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Displaying items by tag: Cork Harbour

An ESB partnership aims to develop large scale storage for “green hydrogen” off the Cork coast which could meet up to ten per cent of current annual electricity consumption in Ireland.

Up to three terawatt-hours (TWh) of “green hydrogen” and hydrogen carriers could be stored if the project is licensed and given planning approval, ESB and dCarbonX have said.

“Green hydrogen” is produced by using renewable electricity such as wind to split water into its basic elements of hydrogen and oxygen.

“Green hydrogen” is described as a carbon-free gas that can be safely stored and used as a replacement fuel for heavy transport, shipping, industry and backup power generation.

“Decarbonising the electricity network and achieving Ireland’s goal of net-zero carbon by 2050 requires the large-scale development of green hydrogen from renewable sources,” the two companies have said.

This new project off Kinsale, Co Cork, with dCarbonX is one of several to identify and develop subseas energy storage offshore opportunities in Ireland.

Several months ago, the ESB announced plans to invest in a hydrogen facility as part of its redevelopment of the Moneypoint site in Clare into a renewable energy hub.

The companies have also proposed the development of a new “green hydrogen valley” around the Poolbeg peninsula in Dublin

The ESB says a proprietary evaluation of the depleted gas field reservoir around Kinsale took place earlier this year to identify the potential for large-scale storage of green hydrogen.

“Since then, a comprehensive work programme has begun, comprising subsurface analysis, mineralogy, capacity modelling, injection and withdrawal rates, compression, drilling evaluation, well design, retention assurance, monitoring, electrolysis and infrastructure tie-in,” the ESB says.

“Mirroring developments across Europe and globally, ESB recognises the role hydrogen will play in enabling a low carbon future,” ESB strategy manager for generation and trading Padraig O’Hiceadha said.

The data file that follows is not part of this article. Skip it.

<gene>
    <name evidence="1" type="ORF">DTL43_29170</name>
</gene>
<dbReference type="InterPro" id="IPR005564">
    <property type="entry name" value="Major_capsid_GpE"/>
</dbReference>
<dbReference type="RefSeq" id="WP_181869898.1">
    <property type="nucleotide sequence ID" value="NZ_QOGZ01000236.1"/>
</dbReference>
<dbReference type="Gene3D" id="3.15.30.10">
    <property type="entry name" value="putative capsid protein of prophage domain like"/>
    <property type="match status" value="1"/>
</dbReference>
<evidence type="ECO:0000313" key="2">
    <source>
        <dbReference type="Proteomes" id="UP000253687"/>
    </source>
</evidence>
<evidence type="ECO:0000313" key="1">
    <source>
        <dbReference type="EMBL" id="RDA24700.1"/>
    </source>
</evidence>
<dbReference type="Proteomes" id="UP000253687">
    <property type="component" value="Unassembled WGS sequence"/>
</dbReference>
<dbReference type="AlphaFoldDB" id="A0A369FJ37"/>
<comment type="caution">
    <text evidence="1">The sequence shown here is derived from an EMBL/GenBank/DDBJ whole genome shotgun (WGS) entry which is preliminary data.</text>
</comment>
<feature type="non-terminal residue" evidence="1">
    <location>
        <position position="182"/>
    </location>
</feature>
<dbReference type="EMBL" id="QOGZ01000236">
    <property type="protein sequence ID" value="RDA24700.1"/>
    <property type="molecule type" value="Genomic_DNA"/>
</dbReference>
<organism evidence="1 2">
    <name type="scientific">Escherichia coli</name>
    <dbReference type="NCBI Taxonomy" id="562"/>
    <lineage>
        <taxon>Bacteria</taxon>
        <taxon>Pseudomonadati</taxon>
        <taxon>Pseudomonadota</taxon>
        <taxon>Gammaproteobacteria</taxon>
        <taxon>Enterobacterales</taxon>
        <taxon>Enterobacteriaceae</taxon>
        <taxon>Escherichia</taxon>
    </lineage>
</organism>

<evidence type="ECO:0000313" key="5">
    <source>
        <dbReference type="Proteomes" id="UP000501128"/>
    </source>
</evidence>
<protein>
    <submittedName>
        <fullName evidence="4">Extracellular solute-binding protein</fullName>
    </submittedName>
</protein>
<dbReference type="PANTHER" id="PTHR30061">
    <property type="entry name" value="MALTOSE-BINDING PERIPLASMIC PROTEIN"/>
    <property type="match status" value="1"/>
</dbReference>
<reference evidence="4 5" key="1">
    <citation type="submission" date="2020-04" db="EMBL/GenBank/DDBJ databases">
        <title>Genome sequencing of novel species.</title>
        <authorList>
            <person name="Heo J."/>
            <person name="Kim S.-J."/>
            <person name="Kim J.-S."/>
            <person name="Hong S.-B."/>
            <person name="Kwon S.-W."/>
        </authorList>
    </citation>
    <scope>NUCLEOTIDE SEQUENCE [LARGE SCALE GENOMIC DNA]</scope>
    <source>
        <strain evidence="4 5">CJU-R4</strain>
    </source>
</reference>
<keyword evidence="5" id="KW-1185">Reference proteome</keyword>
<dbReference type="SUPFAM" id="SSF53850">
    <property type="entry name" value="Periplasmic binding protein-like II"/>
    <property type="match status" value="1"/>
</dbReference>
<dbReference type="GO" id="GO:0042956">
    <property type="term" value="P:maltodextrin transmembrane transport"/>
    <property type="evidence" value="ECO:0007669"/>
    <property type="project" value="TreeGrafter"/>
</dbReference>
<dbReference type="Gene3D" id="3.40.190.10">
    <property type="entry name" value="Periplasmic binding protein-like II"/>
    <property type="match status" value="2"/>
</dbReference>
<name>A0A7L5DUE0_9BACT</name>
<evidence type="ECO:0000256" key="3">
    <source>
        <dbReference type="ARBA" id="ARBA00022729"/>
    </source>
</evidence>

“Transforming sites – such as the recently decommissioned gas reservoirs at Kinsale Head – and repurposing reservoirs for green hydrogen can deliver large-scale sustainable energy storage for homes and businesses in the future,” he said.

“The Kinsale Head reservoirs hosted safe, secure and reliable offshore natural gas subsurface energy storage for many years, underpinning Ireland’s security of gas supply,” Dr John O’Sullivan, chief operating officer of dCarbonX, said

“Kinsale Head is the third Irish offshore location that we are assessing with ESB for green hydrogen storage and we look forward to providing further updates as appropriate,” O’Sullivan said.

The two companies said that the county Cork region is “ideally placed to be a renewable energy hub, having one of the largest natural harbours in the world”.

They have also highlighted Cork’s “excellent energy and transport connectivity, modern global manufacturing and service industries together with power stations, refinery and gas reception terminal”.

dCarbonX Ltd is a geo-energy company based in Dublin and London, which was established to develop subsurface hydrogen storage, carbon sequestration and geothermal baseload assets as part of the energy transition.

Published in Power From the Sea
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Monkstown Bay Sailing Club has cancelled its dinghy league racing tonight as the Cork Harbour village community will provide a guard-of-honour on the roadside when the body of Parish curate, Fr. Con Cronin, is taken to his native Bantry for burial tomorrow.